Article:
There are some concerns in the UK that appraisal of doctors is becoming less developmental and more a process of performance management. If the aim of revalidation is quality improvement then appraisal needs to be a balance between promoting professional development and ensuring that the doctor is up to date and fit to practise in order to provide safe and effective patient care.
If the appraiser and appraisee know each other too well e.g. are friends in another context, if they usually work closely together or if there is a conflict of interest, personality clash or other difficulty between an appraiser and appraisee, then either party can request a change. The reasons for change should be treated confidentially if requested by either party.
Handy (1993) notes that trying to combine managerial demands, performance review (especially if linked to pay or reward assessments), giving feedback on performance, and helping to plan personal and job objectives in one appraisal scheme is not ‘psychologically compatible’. People are generally reluctant to admit to failure if this affects promotion or salary, and the relationship between the appraiser and appraisee may interfere with what should be an impartial and objective process. It is therefore stressed in the UK doctors’ context that appraisal is carried out by a colleague who is not the doctor's line manager. These tensions also highlight the importance for continuing ongoing performance review outside and apart from the appraisal process, so that issues are identified early and remedies and support are set in place. Establishing effective clinical governance procedures and audit, and developing organisational cultures and processes that promote openness and addressing of issues, all help to counteract the potential for ‘dumping’ issues relating to poor performance into the appraisal scheme.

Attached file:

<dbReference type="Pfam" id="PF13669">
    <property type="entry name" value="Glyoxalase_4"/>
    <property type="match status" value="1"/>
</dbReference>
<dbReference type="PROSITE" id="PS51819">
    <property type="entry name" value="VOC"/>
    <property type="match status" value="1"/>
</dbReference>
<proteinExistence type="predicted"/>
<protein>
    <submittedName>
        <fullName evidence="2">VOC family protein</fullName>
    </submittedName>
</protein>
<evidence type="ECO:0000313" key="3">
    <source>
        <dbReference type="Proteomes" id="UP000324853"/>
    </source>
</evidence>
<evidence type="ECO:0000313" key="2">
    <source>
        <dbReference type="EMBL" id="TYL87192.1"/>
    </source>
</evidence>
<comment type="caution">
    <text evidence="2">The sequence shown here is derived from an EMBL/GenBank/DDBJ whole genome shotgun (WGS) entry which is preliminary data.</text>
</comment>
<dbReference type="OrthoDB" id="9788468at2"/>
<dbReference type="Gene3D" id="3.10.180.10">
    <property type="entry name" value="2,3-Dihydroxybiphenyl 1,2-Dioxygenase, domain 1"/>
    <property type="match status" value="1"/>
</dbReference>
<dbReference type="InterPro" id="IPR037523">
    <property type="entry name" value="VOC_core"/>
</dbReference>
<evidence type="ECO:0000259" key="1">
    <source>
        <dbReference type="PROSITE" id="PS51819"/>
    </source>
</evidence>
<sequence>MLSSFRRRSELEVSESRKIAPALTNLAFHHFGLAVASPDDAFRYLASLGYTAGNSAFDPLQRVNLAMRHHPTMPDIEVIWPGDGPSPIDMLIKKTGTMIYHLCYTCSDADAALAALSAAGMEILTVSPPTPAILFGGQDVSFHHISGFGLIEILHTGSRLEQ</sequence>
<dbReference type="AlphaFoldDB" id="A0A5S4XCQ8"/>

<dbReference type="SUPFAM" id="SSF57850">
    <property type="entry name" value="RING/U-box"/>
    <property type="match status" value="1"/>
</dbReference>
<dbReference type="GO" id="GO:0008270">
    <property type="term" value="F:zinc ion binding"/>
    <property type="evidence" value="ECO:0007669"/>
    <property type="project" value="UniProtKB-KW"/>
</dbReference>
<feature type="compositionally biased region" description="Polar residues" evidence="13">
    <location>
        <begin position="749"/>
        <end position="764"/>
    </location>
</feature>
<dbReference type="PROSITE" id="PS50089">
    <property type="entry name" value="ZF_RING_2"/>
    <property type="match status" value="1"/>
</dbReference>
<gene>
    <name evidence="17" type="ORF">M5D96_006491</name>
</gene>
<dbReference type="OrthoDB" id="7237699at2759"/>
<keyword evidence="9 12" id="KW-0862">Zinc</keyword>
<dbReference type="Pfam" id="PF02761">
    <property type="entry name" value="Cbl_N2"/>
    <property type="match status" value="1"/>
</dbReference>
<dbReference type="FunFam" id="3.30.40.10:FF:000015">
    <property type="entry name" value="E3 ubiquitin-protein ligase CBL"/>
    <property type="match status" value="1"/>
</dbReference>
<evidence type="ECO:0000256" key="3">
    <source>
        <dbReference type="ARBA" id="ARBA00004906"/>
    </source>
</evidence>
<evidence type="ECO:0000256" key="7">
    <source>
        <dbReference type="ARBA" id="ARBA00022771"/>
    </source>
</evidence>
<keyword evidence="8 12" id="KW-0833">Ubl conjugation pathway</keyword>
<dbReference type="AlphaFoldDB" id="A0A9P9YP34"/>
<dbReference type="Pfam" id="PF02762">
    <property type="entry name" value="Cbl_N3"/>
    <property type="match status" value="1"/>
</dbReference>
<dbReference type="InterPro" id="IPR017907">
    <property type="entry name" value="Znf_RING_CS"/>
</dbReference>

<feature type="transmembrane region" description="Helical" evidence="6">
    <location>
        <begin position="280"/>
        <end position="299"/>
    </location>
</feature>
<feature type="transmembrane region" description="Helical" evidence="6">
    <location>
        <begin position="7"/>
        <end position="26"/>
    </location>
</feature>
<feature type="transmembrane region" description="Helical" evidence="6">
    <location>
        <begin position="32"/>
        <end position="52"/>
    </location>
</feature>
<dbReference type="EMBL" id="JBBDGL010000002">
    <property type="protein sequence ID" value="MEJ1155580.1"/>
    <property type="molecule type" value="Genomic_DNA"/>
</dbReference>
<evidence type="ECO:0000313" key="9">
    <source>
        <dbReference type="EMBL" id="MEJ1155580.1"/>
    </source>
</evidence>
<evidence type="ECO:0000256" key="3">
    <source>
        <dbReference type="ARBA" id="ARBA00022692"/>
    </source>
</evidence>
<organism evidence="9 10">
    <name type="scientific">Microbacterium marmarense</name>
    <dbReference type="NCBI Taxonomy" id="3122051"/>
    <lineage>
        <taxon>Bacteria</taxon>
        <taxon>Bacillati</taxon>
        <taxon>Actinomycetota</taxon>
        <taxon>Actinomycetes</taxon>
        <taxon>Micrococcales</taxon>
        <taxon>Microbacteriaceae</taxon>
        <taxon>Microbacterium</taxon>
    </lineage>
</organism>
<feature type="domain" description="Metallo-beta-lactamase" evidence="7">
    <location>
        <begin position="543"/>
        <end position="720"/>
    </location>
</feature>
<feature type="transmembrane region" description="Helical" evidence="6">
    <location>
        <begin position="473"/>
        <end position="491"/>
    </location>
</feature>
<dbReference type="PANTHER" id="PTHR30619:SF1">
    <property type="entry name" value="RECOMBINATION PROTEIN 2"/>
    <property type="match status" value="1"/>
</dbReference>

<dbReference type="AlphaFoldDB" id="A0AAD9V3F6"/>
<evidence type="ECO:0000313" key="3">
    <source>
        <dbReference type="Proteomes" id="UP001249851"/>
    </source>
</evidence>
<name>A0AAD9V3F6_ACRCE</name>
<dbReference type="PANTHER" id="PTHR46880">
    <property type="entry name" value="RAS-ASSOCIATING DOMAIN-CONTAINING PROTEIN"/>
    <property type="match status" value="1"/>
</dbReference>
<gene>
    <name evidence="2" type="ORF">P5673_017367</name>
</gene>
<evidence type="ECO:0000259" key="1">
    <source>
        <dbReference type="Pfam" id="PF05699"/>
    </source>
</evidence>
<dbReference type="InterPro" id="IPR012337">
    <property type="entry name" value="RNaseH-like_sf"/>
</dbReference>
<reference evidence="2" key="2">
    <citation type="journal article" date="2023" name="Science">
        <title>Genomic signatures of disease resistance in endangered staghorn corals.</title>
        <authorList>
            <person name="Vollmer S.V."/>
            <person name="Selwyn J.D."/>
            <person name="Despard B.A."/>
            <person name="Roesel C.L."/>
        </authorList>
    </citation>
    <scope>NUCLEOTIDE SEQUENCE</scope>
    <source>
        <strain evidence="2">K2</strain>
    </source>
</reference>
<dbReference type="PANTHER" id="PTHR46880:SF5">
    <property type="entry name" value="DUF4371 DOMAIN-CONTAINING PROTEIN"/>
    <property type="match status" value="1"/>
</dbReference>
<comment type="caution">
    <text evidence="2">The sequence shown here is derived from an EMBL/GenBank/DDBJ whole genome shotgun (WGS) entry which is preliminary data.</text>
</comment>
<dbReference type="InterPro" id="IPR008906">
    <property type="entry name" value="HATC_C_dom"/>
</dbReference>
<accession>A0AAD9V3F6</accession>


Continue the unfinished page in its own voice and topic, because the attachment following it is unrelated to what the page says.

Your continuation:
Other practical issues relating to appraisal include training for appraisers, providing time and funding for appraisal, and what to do if serious concerns are identified during the appraisal process. As noted above, issues concerning poor performance of UK doctors should be dealt with by local procedures for underperforming or incompetent doctors. There should be no major surprises during an appraisal. However, if an appraiser does identify exceptionally serious concerns that put patients at risk, the appraisal should be stopped and the concerns discussed with the appraisee. If concerns remain, then advice should be sought and in the UK doctors’ system this would be from the clinical governance lead, appraisal lead, medical director or responsible officer, so that procedures can be followed. If patients are not at immediate risk, the appraisal should highlight the doctor's strengths as well as weaknesses, and identify a new personal development and learning plan, action by the appraiser to assist this and a date for review. On some occasions, it may be identified that a doctor is inappropriately resourced, supported or developed to practise good medicine. In such cases, the appraiser should take action to support the doctor and protect his or her patients (Department of Health, 2007b). If there are known serious concerns about a doctor their responsible officer may insist that these are disclosed to their appraiser and that any specific learning needs are addressed in their personal development plan.
The appraiser and the doctor need to discuss the issue of confidentiality and to remember that the duty of patient care and safety is the highest factor.